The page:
Best Welding Gloves: Keep Your Hands Safe From the Heat

Here are the three best welding gloves to keep your hands protected during welding

Best Overall

RAPICCA Leather Forge Welding Gloves

Best Value

US Forge 400 Welding Gloves

Honorable Mention

IRONCLAD Welding Leather Gloves

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When you’re welding anything, it generates a tremendous amount of heat around your hands. And performing a hazardous activity like welding requires some seriously special gloves that provide special protection against this—don’t think that any ol’ pair of leather winter gloves will suffice. Or, God forbid, oven mitts.

To keep yourself safe, choosing the right welding gloves is a crticial step to take before you start the welding job. When selecting the best pair, it’s important to pick the right balance between flexibility, durability, and protection. Among the wide variety of welding gloves that are available on the market, we discuss the top picks to help you choose the best.

Summary List of Welding Gloves

Our Methodology

We came up with this list of best welding gloves by finding the best handful of models with the best mix of features, durability, and comfort, and weighed them against the prices they command. All of these are solid options depending on your chosen method of stacking dimes, so to speak. Or how many, or how often. We also factored in a hearty amount of user feedback, and are proud of our thorough research. For more on our methodology, take a peek at this.

Best Welding Gloves Reviews & Recommendations

Best Overall

RAPICCA Leather Forge Welding Gloves

Your search for high-quality welding gloves may end here. The RAPICCA welding gloves are specially designed for high temperatures and can withstand up to 932-degrees Fahrenheit. They are reinforced with double-layer Kevlar padding around the fingers, palms, elbows, and on the back of the hands. The gloves are 16-inches long and have 7.5-inch sleeves. They ensure your forearms are well protected from steam, debris, sparks, and open flames. They are made from split natural cowhide that’s 1.5 mm thick and are resistant to cuts, oil, and punctures.

Best Value

US Forge 400 Welding Gloves

Durable and comfortable are two words that best describe these welding gloves. They are made of a soft, premium leather and are lock-stitched to last longer. The leather material also enhances the gloves’ dexterity and suppleness. The cotton lining inside the gloves makes them super comfy. The blue color ensures the gloves don’t get dirty easily. Reinforcements around the palms and fingers enhance grip and ensure the gloves stay in place. They are lightweight and can be used for prolonged welding work.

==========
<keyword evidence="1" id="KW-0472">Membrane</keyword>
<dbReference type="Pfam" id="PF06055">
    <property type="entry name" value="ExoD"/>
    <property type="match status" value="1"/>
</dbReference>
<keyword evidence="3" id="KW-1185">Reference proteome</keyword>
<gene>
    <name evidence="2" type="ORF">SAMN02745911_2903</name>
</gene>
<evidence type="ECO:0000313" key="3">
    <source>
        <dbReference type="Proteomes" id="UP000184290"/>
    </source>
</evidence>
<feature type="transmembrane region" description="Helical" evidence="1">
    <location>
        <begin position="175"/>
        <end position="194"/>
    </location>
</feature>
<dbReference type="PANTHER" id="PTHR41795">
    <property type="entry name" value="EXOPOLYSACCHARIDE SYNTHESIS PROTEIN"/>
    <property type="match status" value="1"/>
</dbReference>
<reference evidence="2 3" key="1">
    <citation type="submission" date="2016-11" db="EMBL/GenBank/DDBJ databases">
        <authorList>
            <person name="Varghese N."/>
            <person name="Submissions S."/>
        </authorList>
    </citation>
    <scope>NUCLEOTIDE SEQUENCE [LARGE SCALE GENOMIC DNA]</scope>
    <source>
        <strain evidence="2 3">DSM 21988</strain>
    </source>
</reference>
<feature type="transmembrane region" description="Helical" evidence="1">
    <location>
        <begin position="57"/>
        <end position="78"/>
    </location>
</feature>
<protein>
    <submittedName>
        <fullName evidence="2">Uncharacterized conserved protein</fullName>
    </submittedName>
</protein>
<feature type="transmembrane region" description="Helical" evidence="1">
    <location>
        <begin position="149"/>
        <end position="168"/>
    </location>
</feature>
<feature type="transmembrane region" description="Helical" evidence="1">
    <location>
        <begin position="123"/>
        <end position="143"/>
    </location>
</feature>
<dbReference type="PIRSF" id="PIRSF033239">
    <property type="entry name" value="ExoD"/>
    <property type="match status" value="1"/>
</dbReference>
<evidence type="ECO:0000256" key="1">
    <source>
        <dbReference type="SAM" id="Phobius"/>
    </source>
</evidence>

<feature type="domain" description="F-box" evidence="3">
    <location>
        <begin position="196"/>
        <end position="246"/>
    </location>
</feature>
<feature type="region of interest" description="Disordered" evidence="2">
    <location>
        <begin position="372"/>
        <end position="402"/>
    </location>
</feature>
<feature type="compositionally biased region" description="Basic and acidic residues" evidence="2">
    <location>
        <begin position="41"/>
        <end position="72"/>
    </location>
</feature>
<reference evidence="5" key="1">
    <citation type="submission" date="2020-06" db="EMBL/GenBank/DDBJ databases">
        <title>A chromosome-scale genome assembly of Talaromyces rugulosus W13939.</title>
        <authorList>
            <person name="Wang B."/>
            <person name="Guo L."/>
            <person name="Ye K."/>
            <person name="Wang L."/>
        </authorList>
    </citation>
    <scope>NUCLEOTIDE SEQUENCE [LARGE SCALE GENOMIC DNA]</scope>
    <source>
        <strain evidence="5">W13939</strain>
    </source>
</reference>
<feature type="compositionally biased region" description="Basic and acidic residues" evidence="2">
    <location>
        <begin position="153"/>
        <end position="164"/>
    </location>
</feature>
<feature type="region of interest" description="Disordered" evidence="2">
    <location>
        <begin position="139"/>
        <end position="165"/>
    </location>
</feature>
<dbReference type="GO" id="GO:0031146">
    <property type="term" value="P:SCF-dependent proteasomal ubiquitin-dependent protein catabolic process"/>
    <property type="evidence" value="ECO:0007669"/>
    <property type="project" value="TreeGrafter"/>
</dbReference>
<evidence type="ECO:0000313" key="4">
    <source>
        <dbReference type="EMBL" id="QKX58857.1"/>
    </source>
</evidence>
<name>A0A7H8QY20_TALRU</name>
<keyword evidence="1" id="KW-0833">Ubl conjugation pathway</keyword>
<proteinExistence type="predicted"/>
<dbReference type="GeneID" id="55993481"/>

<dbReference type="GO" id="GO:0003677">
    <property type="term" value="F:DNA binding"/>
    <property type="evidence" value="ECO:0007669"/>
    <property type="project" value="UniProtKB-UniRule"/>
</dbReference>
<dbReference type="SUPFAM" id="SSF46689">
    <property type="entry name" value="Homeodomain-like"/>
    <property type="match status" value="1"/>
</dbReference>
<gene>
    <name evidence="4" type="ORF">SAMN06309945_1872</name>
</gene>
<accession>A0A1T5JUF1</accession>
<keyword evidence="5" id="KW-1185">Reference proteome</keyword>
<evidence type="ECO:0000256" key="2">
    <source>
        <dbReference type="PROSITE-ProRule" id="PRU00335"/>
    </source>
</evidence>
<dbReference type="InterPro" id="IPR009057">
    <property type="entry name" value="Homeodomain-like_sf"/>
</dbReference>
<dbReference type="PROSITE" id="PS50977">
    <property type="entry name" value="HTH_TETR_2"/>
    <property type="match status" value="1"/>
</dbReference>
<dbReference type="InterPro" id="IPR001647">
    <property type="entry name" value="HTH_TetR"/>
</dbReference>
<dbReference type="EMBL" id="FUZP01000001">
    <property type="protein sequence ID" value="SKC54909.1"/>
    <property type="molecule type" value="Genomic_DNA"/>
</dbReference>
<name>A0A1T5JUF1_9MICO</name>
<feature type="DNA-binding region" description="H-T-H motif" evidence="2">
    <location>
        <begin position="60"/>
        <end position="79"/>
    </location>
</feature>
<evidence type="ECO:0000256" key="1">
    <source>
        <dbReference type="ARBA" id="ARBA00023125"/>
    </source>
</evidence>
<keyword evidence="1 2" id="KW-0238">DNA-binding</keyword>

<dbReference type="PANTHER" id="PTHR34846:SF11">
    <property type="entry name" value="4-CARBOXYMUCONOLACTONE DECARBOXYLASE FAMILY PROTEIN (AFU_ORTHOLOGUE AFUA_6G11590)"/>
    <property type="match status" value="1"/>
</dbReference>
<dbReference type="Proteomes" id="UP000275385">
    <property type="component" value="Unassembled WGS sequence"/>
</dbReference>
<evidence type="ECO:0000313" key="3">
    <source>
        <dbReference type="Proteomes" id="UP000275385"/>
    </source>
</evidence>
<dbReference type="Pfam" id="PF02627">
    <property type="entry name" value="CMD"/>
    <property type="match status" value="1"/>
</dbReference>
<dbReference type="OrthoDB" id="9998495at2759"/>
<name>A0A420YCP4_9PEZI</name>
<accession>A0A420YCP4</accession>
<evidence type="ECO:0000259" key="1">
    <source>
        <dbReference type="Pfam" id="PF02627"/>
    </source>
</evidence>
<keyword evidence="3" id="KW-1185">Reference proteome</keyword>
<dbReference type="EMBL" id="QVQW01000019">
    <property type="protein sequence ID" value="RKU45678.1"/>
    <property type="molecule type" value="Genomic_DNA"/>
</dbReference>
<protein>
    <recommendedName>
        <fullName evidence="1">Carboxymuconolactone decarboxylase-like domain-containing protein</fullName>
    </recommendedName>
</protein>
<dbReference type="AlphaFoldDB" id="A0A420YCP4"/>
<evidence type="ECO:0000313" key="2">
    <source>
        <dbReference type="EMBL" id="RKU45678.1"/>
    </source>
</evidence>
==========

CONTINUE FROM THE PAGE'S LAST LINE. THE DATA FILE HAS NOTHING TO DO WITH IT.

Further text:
Honorable Mention

IRONCLAD Welding Leather Gloves

Made from premium split elk skin leather, these gloves are designed to be used in environments involving extreme heat. They are specifically manufactured for stick welding but are also ideal for heavy industrial welding. They are available in four different sizes to fit a variety of hands.To withstand wear and tear, the gloves are reinforced with split cowhide. They also have welted seams reinforced with Kevlar thread. The cotton lining and foam insulation increase comfort and make the gloves more heat- and fire-resistant.

Our Verdict

With its good build quality and resistance to high temperatures, the RAPICCA Leather Forge Welding Gloves are the top pick in this category. The pocket-friendly price and good durability make the US Forge 400 Welding Gloves a worthy choice for buyers on a budget.

What are the key features of welding gloves?

Comfort: Welding work is dangerous as there’s a lot of heat and sparks generated. You must be well protected as you go about your work. When buying welding gloves, choose those that are ideal for the specific type of welding you’ll be doing. For instance, running long beads requires thicker, more comfortable gloves than simple tacking work. The best welding gloves have an absorbent lining that removes moisture from your hands to prevent burns.